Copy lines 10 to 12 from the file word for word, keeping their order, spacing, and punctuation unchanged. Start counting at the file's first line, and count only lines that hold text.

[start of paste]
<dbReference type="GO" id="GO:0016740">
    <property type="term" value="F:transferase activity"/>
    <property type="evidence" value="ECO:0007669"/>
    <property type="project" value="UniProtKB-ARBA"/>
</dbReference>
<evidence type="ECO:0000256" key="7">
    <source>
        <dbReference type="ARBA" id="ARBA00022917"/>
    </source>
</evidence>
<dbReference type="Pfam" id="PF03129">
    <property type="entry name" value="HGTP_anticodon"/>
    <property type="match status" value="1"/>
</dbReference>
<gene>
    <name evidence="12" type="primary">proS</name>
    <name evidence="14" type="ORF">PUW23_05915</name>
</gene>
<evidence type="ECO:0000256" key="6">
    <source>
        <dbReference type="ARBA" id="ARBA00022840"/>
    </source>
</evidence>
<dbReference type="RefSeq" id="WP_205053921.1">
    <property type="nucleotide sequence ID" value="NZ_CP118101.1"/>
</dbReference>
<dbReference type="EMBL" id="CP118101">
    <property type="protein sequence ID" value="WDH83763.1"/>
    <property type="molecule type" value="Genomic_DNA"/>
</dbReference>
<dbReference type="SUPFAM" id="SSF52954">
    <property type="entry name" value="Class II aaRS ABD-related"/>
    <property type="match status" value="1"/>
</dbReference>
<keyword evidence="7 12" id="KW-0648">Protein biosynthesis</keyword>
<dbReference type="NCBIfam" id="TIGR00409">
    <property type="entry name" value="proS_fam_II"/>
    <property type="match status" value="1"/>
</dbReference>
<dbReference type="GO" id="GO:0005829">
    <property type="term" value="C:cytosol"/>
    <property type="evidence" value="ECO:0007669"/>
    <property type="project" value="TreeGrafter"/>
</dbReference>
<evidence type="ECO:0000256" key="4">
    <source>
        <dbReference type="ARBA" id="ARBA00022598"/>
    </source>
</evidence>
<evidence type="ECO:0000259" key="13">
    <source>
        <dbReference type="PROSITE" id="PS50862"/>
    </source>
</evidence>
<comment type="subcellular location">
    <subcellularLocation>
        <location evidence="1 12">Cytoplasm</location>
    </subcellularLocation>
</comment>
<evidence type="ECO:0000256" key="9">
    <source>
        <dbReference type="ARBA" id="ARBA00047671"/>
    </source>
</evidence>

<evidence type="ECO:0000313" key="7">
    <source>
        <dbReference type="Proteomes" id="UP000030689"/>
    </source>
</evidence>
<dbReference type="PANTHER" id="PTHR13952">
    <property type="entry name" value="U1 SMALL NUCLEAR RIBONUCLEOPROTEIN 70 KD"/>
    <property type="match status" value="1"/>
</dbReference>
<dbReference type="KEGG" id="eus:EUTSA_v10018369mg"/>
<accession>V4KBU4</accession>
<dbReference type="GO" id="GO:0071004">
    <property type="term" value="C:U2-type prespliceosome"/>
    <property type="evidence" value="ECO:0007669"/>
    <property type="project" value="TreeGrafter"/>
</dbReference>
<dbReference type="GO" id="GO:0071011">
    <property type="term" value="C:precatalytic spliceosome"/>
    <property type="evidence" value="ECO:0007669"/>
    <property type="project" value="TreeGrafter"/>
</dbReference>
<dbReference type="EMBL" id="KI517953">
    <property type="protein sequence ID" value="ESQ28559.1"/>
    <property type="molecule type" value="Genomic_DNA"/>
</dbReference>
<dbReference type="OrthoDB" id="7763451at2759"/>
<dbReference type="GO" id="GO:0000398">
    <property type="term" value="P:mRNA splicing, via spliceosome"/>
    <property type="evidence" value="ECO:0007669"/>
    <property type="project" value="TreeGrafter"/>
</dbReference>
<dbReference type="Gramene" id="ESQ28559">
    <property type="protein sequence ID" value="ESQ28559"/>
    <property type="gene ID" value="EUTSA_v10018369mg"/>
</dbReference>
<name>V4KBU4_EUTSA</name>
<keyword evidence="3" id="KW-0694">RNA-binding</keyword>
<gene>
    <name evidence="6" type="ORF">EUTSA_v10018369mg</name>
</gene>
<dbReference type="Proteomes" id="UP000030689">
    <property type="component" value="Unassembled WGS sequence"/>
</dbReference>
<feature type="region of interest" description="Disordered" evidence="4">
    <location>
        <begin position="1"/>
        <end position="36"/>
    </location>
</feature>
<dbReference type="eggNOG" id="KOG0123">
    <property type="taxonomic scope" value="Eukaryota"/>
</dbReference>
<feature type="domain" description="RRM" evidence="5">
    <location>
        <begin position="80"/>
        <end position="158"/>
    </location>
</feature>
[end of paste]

</evidence>
<dbReference type="Pfam" id="PF03129">
    <property type="entry name" value="HGTP_anticodon"/>